Date: Wed, 25 Jun 2003 00:27:17 -0700 (PDT) From: Jan-Willem <jwvgr at yahoo.com> Subject: dunkelweizen Michael Hartsock asked for advice on malt/yeast/mashing for brewing a dunkelweizen. Michael, I don't pretend to know everything about that, but I would go for a munich or dark vienna malt, instead of the pilsner. A malt bill of 40% dark vienna and 60% wheat malt gave me great results, and I understood that these malts are quite normal in these beers. I wouldn't go for roasted malts to get the color. As far as the yeast goes, most people I know go for wyeast weihenstephan. That one should give you plenty of bananas. In fact, I dislike it for that reason, and normally use recultured Schneider yeast, which I find more subtle. If you use Weihenstephan, I wouldn't go for temps higher than 20C. With the recultured Schneider (but I don't think you can get that on your side of the ocean) I'd go a little higher, say 22C. For the mashing, I had fine results with a 20' at 50C, 90' at 65C schedule, with 2.5 l water per kg grain. However, I prefer a single decoction schedule following the same temps. Just my experiences, I'm sure people will have different ideas. Good luck, Jan Willem Wageningen the Netherlands Return to table of contents
Date: Wed, 25 Jun 2003 04:20:32 -0700 From: "Haborak, Kevin" <KHaborak at golder.com> Subject: last three batches I think I'll do my last four since one was experimental and I usually don't brew anything close to it. I was trying out the super high gravity yeast to see if it just tasted like someone droped a shot of vodka in my beer. Give me a year and I'll let you know. a CAP ~4.5% a Koelschy ~4.0% an IPA ~7.0% Barley Wine ~ 22% -Kevin. Return to table of contents
Date: Wed, 25 Jun 2003 08:44:47 -0400 From: "Houseman, David L" <David.Houseman at unisys.com> Subject: Masons, Elks and things that go bubble in the night.... Dan Listermann said: "Speaking of age, a concern cropped up in my head about the ratio of gray heads to non gray. There were not enough young people there. I have a fear of becoming like the Masons, Elks, Eagles, etc. if we are not careful." No, Dead Heads...or rather Dead Freds....be afraid, very afraid. Dave Return to table of contents
Date: Wed, 25 Jun 2003 09:11:53 -0400 From: "Dave Burley" <Dave_Burley at charter.net> Subject: loof lirpa Brewsters: Dave Wilbur's article on Glow Beer had as part of the address the phrase "looflirpa". Reminds me of the time as a grad school teaching assistant of Chemistry I gave a quick discussion to my Freshman Chemistry class on the subject of optical rotation. I included the "history" of this Italian from Venice , Lufino ( aka "Loof) Lirpa who discovered optical rotation by looking at Venetian blinds through the crystals at the bottom of his wine glass. I then gave a merciless pop quiz on optical rotation. To discover what day I gave this lecture and pop quiz, answer the last question on the quiz. "What is Loof Lirpa spelled backwards?" Keep on Brewin' Dave Burley Return to table of contents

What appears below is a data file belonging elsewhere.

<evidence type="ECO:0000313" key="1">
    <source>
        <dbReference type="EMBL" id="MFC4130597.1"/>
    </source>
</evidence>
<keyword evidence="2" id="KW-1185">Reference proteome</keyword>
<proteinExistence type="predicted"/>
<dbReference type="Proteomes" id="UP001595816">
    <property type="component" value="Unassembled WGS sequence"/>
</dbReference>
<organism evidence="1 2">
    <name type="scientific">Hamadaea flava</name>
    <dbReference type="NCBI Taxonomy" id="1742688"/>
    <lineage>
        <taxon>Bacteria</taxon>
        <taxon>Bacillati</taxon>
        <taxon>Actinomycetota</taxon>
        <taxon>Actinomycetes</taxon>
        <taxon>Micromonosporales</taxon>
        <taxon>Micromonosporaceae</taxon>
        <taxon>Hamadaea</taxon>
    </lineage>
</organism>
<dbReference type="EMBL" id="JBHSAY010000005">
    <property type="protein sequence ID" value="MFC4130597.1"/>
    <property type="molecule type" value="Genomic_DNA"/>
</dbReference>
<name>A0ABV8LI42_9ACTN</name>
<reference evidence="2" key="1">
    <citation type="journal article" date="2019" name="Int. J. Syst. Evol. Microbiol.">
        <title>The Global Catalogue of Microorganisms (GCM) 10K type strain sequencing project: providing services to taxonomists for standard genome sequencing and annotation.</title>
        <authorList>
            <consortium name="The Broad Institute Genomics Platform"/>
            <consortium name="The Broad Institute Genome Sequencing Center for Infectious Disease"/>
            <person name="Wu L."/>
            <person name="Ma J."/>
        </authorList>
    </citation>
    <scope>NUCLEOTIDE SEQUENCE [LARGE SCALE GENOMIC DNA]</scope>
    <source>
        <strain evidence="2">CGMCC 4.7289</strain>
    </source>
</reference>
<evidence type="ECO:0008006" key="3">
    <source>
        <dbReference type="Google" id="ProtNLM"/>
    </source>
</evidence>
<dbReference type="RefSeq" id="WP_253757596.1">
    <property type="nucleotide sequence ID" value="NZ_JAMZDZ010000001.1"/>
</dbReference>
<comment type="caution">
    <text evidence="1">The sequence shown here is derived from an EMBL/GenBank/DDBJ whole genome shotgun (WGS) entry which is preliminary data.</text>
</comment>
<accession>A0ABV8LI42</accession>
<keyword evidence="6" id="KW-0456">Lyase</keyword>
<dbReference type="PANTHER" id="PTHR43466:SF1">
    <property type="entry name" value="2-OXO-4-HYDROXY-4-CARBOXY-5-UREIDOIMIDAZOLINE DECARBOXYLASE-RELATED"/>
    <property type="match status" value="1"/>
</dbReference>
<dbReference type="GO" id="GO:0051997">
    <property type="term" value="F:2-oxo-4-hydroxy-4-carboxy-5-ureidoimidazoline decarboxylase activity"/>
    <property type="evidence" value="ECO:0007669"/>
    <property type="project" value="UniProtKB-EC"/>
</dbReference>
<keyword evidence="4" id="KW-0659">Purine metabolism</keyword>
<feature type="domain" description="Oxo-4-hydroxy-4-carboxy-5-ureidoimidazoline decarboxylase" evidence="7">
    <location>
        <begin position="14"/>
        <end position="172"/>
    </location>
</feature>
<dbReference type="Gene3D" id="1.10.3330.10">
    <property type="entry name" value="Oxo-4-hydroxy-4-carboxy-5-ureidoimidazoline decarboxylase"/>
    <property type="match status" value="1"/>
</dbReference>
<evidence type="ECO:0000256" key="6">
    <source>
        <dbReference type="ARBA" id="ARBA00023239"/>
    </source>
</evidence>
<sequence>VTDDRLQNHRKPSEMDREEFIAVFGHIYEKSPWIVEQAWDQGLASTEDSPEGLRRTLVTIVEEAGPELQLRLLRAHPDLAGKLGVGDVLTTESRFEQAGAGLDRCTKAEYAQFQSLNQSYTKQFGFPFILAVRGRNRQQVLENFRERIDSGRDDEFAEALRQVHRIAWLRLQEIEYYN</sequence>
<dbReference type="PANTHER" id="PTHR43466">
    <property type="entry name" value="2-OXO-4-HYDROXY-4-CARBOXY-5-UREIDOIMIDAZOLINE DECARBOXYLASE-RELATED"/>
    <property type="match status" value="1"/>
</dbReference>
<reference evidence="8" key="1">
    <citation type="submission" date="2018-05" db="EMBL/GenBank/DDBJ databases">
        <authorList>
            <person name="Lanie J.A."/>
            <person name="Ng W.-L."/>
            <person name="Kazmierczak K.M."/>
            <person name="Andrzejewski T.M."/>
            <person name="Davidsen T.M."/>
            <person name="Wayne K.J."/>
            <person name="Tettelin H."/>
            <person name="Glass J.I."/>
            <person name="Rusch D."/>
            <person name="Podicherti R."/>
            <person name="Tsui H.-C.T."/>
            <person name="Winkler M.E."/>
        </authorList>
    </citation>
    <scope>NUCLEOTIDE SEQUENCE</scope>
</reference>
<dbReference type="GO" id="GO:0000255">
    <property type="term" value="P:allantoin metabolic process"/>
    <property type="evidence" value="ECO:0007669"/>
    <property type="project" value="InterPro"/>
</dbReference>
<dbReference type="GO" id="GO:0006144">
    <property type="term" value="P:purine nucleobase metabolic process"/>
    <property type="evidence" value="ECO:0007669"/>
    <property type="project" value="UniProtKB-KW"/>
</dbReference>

Date: Wed, 25 Jun 2003 09:30:07 -0400 From: "Eyre" <meyre at sbcglobal.net> Subject: Yeast washing.. So, I understnad the who yeast washing bit.. but from reading a few sites, you can keep these guys in the fridge for only about month.. now since I'm the ony beer drinker inthe house, I only brew about every month and a half. And that was at 5 gallon batches.. since I've stepped up to 10 gal now, I have a feeling I won't be brewing as often as that. Is there a way to keep 'em alive for longer, by.. rejuvenating them somehow, or is that not reccomended? Mike meyre at sbcglobal.net Return to table of contents
Date: Wed, 25 Jun 2003 10:12:00 -0400 From: "Eyre" <meyre at sbcglobal.net> Subject: Hmm.. how about some numbers? >Mike Eyre asked... >Off the top of your head, >what were the ABV %'s of your, say.. last three (3) homebrewed beers? Barleywine 1.090 OG still in primary English Style IPA 1.060 OG secondary Blonde Ale 1.046 OG bottles and tasting good. -!----- That doesn't really answer my question, friend. Do you have some % numbers to give me, so I can add you to the list here? Mike meyre at sbcglobal.net Return to table of contents